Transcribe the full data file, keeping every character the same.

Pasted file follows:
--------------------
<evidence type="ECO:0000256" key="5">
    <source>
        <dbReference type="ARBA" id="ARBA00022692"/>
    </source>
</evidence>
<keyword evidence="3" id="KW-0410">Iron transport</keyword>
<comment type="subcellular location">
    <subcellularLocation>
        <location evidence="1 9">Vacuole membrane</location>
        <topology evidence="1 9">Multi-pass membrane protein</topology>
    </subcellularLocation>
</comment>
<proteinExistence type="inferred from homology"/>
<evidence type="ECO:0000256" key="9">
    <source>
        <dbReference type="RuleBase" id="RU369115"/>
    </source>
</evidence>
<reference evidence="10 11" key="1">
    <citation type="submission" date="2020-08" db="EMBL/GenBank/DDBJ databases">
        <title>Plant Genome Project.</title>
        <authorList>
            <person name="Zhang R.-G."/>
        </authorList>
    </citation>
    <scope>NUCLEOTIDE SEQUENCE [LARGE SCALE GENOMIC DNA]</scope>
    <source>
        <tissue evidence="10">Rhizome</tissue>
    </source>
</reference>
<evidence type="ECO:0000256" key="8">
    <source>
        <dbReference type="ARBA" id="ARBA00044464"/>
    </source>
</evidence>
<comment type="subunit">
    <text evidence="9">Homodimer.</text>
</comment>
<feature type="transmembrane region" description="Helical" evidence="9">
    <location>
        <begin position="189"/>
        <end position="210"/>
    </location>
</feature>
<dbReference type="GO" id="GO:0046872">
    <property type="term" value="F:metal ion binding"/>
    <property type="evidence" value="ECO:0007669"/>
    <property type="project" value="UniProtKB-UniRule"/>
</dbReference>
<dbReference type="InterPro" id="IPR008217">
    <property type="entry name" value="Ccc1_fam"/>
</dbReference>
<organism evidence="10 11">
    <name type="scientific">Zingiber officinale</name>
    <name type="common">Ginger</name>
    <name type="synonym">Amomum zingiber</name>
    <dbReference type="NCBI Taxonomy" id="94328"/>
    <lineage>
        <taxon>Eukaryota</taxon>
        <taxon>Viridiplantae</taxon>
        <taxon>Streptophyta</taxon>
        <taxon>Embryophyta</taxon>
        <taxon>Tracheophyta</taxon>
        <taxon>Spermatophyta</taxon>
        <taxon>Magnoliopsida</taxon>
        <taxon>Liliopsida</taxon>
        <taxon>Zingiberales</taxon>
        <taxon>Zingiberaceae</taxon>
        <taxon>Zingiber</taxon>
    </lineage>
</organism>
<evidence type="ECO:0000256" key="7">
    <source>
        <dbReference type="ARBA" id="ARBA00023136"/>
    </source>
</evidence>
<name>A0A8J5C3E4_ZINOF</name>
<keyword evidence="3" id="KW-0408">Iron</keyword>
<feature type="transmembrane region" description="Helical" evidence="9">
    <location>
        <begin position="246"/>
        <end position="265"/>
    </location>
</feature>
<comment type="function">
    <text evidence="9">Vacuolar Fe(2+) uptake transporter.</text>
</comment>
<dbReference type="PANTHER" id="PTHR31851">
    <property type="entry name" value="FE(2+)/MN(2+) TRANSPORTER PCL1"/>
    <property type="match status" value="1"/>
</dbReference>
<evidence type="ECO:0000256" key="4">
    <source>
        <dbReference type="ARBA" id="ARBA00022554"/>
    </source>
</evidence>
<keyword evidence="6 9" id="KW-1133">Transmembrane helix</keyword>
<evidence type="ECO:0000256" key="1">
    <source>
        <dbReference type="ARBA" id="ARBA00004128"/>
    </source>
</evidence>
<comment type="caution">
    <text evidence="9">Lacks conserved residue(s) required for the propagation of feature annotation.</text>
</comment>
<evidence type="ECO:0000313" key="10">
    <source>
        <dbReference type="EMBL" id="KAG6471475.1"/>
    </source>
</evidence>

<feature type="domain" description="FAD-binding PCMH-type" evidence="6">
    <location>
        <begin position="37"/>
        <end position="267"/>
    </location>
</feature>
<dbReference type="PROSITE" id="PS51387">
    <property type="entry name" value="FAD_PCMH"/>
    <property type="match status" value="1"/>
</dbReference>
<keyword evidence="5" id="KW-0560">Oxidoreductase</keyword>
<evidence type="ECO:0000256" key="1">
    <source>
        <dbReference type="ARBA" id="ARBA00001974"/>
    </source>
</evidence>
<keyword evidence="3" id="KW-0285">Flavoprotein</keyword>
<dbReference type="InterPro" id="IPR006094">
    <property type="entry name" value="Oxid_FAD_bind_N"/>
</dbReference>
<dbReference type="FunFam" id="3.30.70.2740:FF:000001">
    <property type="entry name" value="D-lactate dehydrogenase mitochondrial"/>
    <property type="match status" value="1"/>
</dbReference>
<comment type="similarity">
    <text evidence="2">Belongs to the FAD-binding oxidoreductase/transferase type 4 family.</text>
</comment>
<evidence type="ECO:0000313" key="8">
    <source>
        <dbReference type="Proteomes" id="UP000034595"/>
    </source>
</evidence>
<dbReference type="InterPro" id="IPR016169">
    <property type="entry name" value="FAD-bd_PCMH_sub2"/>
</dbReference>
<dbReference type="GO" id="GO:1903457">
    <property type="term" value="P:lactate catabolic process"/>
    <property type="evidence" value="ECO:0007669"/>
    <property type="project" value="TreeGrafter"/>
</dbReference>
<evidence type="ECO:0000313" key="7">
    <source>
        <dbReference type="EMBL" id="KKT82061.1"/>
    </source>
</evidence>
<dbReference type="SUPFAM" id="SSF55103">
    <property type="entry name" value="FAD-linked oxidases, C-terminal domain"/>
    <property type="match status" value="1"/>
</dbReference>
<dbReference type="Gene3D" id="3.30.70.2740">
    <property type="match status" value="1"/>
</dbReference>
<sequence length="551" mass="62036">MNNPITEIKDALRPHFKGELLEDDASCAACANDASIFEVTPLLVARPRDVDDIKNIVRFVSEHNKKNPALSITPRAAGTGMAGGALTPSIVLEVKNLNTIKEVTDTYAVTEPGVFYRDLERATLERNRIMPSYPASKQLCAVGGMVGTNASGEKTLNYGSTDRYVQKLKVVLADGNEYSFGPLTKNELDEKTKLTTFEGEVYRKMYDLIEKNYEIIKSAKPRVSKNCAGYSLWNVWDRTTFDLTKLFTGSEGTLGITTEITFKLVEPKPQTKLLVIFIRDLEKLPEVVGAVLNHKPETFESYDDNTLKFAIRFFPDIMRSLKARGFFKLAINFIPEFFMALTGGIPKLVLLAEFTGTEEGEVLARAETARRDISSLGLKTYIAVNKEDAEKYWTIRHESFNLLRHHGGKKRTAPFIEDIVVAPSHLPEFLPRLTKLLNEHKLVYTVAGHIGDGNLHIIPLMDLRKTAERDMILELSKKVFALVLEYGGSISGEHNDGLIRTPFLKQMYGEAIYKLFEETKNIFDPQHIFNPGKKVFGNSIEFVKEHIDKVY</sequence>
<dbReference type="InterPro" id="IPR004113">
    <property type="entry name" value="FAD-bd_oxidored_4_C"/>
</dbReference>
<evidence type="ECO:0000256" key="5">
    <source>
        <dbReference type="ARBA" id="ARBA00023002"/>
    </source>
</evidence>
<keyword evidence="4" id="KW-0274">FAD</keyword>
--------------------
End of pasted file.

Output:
<evidence type="ECO:0000256" key="5">
    <source>
        <dbReference type="ARBA" id="ARBA00022692"/>
    </source>
</evidence>
<keyword evidence="3" id="KW-0410">Iron transport</keyword>
<comment type="subcellular location">
    <subcellularLocation>
        <location evidence="1 9">Vacuole membrane</location>
        <topology evidence="1 9">Multi-pass membrane protein</topology>
    </subcellularLocation>
</comment>
<proteinExistence type="inferred from homology"/>
<evidence type="ECO:0000256" key="9">
    <source>
        <dbReference type="RuleBase" id="RU369115"/>
    </source>
</evidence>
<reference evidence="10 11" key="1">
    <citation type="submission" date="2020-08" db="EMBL/GenBank/DDBJ databases">
        <title>Plant Genome Project.</title>
        <authorList>
            <person name="Zhang R.-G."/>
        </authorList>
    </citation>
    <scope>NUCLEOTIDE SEQUENCE [LARGE SCALE GENOMIC DNA]</scope>
    <source>
        <tissue evidence="10">Rhizome</tissue>
    </source>
</reference>
<evidence type="ECO:0000256" key="8">
    <source>
        <dbReference type="ARBA" id="ARBA00044464"/>
    </source>
</evidence>
<comment type="subunit">
    <text evidence="9">Homodimer.</text>
</comment>
<feature type="transmembrane region" description="Helical" evidence="9">
    <location>
        <begin position="189"/>
        <end position="210"/>
    </location>
</feature>
<dbReference type="GO" id="GO:0046872">
    <property type="term" value="F:metal ion binding"/>
    <property type="evidence" value="ECO:0007669"/>
    <property type="project" value="UniProtKB-UniRule"/>
</dbReference>
<dbReference type="InterPro" id="IPR008217">
    <property type="entry name" value="Ccc1_fam"/>
</dbReference>
<organism evidence="10 11">
    <name type="scientific">Zingiber officinale</name>
    <name type="common">Ginger</name>
    <name type="synonym">Amomum zingiber</name>
    <dbReference type="NCBI Taxonomy" id="94328"/>
    <lineage>
        <taxon>Eukaryota</taxon>
        <taxon>Viridiplantae</taxon>
        <taxon>Streptophyta</taxon>
        <taxon>Embryophyta</taxon>
        <taxon>Tracheophyta</taxon>
        <taxon>Spermatophyta</taxon>
        <taxon>Magnoliopsida</taxon>
        <taxon>Liliopsida</taxon>
        <taxon>Zingiberales</taxon>
        <taxon>Zingiberaceae</taxon>
        <taxon>Zingiber</taxon>
    </lineage>
</organism>
<evidence type="ECO:0000256" key="7">
    <source>
        <dbReference type="ARBA" id="ARBA00023136"/>
    </source>
</evidence>
<name>A0A8J5C3E4_ZINOF</name>
<keyword evidence="3" id="KW-0408">Iron</keyword>
<feature type="transmembrane region" description="Helical" evidence="9">
    <location>
        <begin position="246"/>
        <end position="265"/>
    </location>
</feature>
<comment type="function">
    <text evidence="9">Vacuolar Fe(2+) uptake transporter.</text>
</comment>
<dbReference type="PANTHER" id="PTHR31851">
    <property type="entry name" value="FE(2+)/MN(2+) TRANSPORTER PCL1"/>
    <property type="match status" value="1"/>
</dbReference>
<evidence type="ECO:0000256" key="4">
    <source>
        <dbReference type="ARBA" id="ARBA00022554"/>
    </source>
</evidence>
<keyword evidence="6 9" id="KW-1133">Transmembrane helix</keyword>
<evidence type="ECO:0000256" key="1">
    <source>
        <dbReference type="ARBA" id="ARBA00004128"/>
    </source>
</evidence>
<comment type="caution">
    <text evidence="9">Lacks conserved residue(s) required for the propagation of feature annotation.</text>
</comment>
<evidence type="ECO:0000313" key="10">
    <source>
        <dbReference type="EMBL" id="KAG6471475.1"/>
    </source>
</evidence>

<feature type="domain" description="FAD-binding PCMH-type" evidence="6">
    <location>
        <begin position="37"/>
        <end position="267"/>
    </location>
</feature>
<dbReference type="PROSITE" id="PS51387">
    <property type="entry name" value="FAD_PCMH"/>
    <property type="match status" value="1"/>
</dbReference>
<keyword evidence="5" id="KW-0560">Oxidoreductase</keyword>
<evidence type="ECO:0000256" key="1">
    <source>
        <dbReference type="ARBA" id="ARBA00001974"/>
    </source>
</evidence>
<keyword evidence="3" id="KW-0285">Flavoprotein</keyword>
<dbReference type="InterPro" id="IPR006094">
    <property type="entry name" value="Oxid_FAD_bind_N"/>
</dbReference>
<dbReference type="FunFam" id="3.30.70.2740:FF:000001">
    <property type="entry name" value="D-lactate dehydrogenase mitochondrial"/>
    <property type="match status" value="1"/>
</dbReference>
<comment type="similarity">
    <text evidence="2">Belongs to the FAD-binding oxidoreductase/transferase type 4 family.</text>
</comment>
<evidence type="ECO:0000313" key="8">
    <source>
        <dbReference type="Proteomes" id="UP000034595"/>
    </source>
</evidence>
<dbReference type="InterPro" id="IPR016169">
    <property type="entry name" value="FAD-bd_PCMH_sub2"/>
</dbReference>
<dbReference type="GO" id="GO:1903457">
    <property type="term" value="P:lactate catabolic process"/>
    <property type="evidence" value="ECO:0007669"/>
    <property type="project" value="TreeGrafter"/>
</dbReference>
<evidence type="ECO:0000313" key="7">
    <source>
        <dbReference type="EMBL" id="KKT82061.1"/>
    </source>
</evidence>
<dbReference type="SUPFAM" id="SSF55103">
    <property type="entry name" value="FAD-linked oxidases, C-terminal domain"/>
    <property type="match status" value="1"/>
</dbReference>
<dbReference type="Gene3D" id="3.30.70.2740">
    <property type="match status" value="1"/>
</dbReference>
<sequence length="551" mass="62036">MNNPITEIKDALRPHFKGELLEDDASCAACANDASIFEVTPLLVARPRDVDDIKNIVRFVSEHNKKNPALSITPRAAGTGMAGGALTPSIVLEVKNLNTIKEVTDTYAVTEPGVFYRDLERATLERNRIMPSYPASKQLCAVGGMVGTNASGEKTLNYGSTDRYVQKLKVVLADGNEYSFGPLTKNELDEKTKLTTFEGEVYRKMYDLIEKNYEIIKSAKPRVSKNCAGYSLWNVWDRTTFDLTKLFTGSEGTLGITTEITFKLVEPKPQTKLLVIFIRDLEKLPEVVGAVLNHKPETFESYDDNTLKFAIRFFPDIMRSLKARGFFKLAINFIPEFFMALTGGIPKLVLLAEFTGTEEGEVLARAETARRDISSLGLKTYIAVNKEDAEKYWTIRHESFNLLRHHGGKKRTAPFIEDIVVAPSHLPEFLPRLTKLLNEHKLVYTVAGHIGDGNLHIIPLMDLRKTAERDMILELSKKVFALVLEYGGSISGEHNDGLIRTPFLKQMYGEAIYKLFEETKNIFDPQHIFNPGKKVFGNSIEFVKEHIDKVY</sequence>
<dbReference type="InterPro" id="IPR004113">
    <property type="entry name" value="FAD-bd_oxidored_4_C"/>
</dbReference>
<evidence type="ECO:0000256" key="5">
    <source>
        <dbReference type="ARBA" id="ARBA00023002"/>
    </source>
</evidence>
<keyword evidence="4" id="KW-0274">FAD</keyword>